Category: Entertainment

First Time in a DECADE

By Professor A.W. Campbell

It’s been over a decade since my horse and I did what we did today.

Three years ago, out of frustration, I quit polo. I could no longer hit the ball straight. That resulted from three mallet-arm issues. First, my right shoulder was anchored to a healed-but-overlapped broken collar bone. Second, only tendons connected that arm to my shoulder-blade; the nerves had been severed by a near-fatal fall. Third, I’d ripped two right-arm tendons out of my skeleton.

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INTRAMURAL SPORTS–LEAGUE EXPANSION

By Breanna Hayes

This trimester, CWSL saw the expansion of intramural sports thanks in part to 2L, Jonathan Gonzalez. In previous years, CWSL’s Student Bar Association has partnered with Thomas Jefferson School of Law to offer co-ed basketball and flag football leagues. New to the lineup this trimester is the co-ed intramural soccer league, consisting of 3 teams of majority Cal Western players. Under Jon’s direction, the SBA aims to further expand the program and offer basketball and soccer leagues in both the fall and spring trimesters. There is even rumor of a kickball league coming Spring 2020! If you don’t think sports are your thing, guaranteed you can dodge a ball better than you can dodge an Einesman cold call (but respect to Patches O’Houlihan all the same).

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Fun after finals — Speakeasies around San Diego

By Jennifer Brown

When we think of the Prohibition Era, we think of F. Scott Fitzgerald and his book The Great Gatsby, of speakeasies, flappers, partying, etc. It was time where women really became independent as a whole by being reckless and defying the status quo. It was a fascinating time, one that would be exciting to go back and live during, even for a day. For those of you that are fascinated with the events and trends that took place, which gave the era its infamous name, The Roaring 20’s, there are ways to relive that time today, in the 21st Century.

Many speakeasies are still open today, even some of the original ones that were open during the 1920’s. Of course, all are totally legal now, but it is still exciting to dress up in your 1920’s best and go to the speakeasies that exist today. San Diego is home to a few speakeasies and hidden bars that can satisfy your curiosity as to what life was like at the time.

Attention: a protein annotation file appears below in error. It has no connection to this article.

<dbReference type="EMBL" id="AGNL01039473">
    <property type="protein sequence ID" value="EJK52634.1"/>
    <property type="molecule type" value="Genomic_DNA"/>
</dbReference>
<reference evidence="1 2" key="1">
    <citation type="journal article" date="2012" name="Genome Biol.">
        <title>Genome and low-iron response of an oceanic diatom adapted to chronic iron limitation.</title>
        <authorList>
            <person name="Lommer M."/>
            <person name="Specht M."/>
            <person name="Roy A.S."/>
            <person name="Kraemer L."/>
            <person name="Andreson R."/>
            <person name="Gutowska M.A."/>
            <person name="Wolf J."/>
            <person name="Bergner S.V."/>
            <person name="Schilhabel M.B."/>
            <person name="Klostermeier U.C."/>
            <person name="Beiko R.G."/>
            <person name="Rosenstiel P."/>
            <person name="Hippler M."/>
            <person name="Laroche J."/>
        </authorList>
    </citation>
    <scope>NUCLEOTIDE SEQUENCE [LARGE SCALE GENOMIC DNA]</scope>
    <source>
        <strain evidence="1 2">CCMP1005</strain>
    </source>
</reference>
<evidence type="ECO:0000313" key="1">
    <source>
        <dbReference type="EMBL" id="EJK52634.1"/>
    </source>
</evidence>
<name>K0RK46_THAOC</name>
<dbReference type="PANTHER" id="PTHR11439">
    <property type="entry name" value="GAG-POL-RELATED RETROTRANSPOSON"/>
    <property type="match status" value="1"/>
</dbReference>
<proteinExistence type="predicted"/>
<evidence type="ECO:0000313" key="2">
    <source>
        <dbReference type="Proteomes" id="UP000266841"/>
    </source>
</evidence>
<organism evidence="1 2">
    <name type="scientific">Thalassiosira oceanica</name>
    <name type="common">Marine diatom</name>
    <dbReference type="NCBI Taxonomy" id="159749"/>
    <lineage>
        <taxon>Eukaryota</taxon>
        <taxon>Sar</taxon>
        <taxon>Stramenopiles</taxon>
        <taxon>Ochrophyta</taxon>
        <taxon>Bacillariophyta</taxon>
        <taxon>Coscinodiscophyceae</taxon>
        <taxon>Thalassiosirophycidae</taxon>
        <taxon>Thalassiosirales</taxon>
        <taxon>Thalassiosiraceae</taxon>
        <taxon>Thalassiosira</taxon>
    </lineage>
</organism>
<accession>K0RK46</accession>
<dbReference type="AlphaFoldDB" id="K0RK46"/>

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POLL: Which professor would survive a zombie apocalypse?

To be honest, The Commentary has almost run out of ways to reduce the stress around finals. This edition features a student-written column on exam hacks. In the past, we have posted advice from the experts on exam preparation. We have also debunked myths about the grading curve. Earlier this trimester, we even lightened the mood by sharing professors’ stories about their worst grade in law school.

The obvious next step? Pure escapism. This month, we polled the faculty on which colleague they’d rate the most likely to survive a ZOMBIE APOCALYPSE.

Read their nominations below, and then vote for your pick!

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Law meets fiction: Batman oral arguments, student publishes novel

By Sara Gold, Editor-in-Chief

Students defend Arkham Asylum in Batman mock trial

Ching-Yun Li, second from left, and Claudia Salinas, second from right, defended Arkham Asylum at a mock trial at San Diego Comic Fest.

Claudia Salinas (1L) and Ching-Yun Li (3L) were selected from among law student applicants nationwide to participate in a Batman-themed mock trial at San Diego Comic Fest on March 9.

Joined by teammate Zachary Sterling from the University of Kentucky College of Law, Salinas and Li served as defense counsel for Arkham Asylum, the psychiatric hospital featured in the Batman comic books. Arkham Asylum was on trial for alleged civil rights violations against comic book supervillain Two-Face (former lawyer Harvey Dent).